Once the FBI had evidence that a customer had child pornography on his or her computer, the best course of action would seem to be to go to the customer and tell him about the evidence. But the FBI routinely ordered Geek Squad employees not to tell customers they had found child pornography, which EFF considers a violation of the First Amendment. The documents also show that after the FBI started telling Geek Squad employees not to tell customers, Best Buy employees would tell customers about the child pornography without informing the FBI.
According to the documents, Best Buy relied on Geek Squad's word that the employees would preserve the customer's content. In several cases, Best Buy employees assumed that Geek Squad employees would contact the FBI when they found child pornography. The documents, however, show that many Geek Squad employees did not follow this practice. In one instance, an employee told a customer that they had found child pornography on his computer, and refused to remove anything from the hard drive unless the FBI was present. Then, later that same day, the employee told the FBI about the evidence of child pornography. When the FBI came to retrieve the customer's computer, the employee still refused to remove anything.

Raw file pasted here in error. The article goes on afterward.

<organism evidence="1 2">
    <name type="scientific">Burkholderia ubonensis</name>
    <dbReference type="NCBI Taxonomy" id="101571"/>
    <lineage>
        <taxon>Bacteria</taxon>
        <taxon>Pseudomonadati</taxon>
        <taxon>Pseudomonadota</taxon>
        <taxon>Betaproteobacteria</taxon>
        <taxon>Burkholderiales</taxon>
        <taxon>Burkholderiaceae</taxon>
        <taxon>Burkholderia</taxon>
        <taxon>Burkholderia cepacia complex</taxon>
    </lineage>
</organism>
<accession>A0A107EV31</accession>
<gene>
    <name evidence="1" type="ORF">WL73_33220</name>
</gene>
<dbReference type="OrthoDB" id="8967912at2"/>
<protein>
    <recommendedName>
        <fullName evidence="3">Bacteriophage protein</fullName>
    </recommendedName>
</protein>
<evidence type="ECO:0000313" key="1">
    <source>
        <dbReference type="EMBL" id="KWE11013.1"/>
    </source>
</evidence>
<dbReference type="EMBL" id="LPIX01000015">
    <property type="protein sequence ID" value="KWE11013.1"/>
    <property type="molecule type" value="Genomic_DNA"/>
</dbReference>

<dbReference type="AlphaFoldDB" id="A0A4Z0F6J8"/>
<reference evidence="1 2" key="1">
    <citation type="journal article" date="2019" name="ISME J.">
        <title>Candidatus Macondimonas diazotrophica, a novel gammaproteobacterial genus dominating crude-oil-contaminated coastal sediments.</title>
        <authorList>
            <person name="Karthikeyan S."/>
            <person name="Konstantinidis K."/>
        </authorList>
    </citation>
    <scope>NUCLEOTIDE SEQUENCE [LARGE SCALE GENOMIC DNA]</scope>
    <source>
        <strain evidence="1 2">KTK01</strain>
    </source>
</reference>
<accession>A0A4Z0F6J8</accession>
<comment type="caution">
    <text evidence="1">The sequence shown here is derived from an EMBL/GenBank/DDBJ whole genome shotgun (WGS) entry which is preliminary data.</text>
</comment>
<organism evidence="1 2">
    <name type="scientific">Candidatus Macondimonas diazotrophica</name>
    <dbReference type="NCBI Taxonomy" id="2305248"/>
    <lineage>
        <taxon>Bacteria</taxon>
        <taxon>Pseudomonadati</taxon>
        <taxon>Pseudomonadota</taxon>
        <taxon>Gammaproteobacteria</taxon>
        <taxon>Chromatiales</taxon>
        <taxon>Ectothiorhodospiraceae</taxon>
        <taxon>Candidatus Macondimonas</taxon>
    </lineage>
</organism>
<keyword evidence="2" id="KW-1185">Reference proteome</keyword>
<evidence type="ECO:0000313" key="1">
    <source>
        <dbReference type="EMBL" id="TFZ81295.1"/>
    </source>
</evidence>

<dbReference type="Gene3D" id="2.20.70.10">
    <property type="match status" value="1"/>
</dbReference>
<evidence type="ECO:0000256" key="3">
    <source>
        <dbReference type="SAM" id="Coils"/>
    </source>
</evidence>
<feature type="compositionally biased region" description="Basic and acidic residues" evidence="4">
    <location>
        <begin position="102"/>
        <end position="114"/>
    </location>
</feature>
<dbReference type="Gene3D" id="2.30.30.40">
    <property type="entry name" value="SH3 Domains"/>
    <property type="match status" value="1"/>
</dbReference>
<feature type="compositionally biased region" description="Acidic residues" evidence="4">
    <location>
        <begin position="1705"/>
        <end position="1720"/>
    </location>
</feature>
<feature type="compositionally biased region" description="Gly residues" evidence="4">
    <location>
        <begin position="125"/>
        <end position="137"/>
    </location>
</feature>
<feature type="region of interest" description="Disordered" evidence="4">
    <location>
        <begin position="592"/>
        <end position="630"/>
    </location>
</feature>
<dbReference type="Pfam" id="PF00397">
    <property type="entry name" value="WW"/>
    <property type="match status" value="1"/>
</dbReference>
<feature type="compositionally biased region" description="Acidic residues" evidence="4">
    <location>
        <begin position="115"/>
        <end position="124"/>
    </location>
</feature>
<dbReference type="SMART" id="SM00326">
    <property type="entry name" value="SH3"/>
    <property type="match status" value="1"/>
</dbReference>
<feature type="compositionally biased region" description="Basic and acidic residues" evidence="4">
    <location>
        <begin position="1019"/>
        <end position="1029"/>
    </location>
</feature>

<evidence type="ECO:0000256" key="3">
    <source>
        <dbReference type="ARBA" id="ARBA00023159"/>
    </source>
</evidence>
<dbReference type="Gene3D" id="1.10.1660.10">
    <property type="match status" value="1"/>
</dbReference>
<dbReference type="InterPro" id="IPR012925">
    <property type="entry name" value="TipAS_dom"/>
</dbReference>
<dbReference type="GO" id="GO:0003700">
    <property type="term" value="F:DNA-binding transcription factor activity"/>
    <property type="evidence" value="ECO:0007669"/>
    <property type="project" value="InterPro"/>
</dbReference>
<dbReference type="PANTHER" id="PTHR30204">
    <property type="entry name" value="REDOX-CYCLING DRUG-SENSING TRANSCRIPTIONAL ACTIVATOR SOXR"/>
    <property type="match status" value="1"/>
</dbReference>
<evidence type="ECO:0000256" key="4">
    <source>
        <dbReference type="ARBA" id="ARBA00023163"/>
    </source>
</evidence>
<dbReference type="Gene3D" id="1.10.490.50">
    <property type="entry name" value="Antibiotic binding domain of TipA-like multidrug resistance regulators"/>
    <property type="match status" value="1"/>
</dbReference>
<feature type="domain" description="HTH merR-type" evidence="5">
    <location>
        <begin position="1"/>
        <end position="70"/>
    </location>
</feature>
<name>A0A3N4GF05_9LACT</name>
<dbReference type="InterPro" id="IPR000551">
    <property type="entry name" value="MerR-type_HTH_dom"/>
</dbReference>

Best Buy says that once a customer's device was handed over to Geek Squad, it became their property. The documents reveal that Best Buy employees sometimes acted as if they had the same privacy rights as the customers. In a report after one of these incidents, an FBI agent wrote that Geek Squad employees had made copies of child pornography on the customers machine. 3d9ccd7d82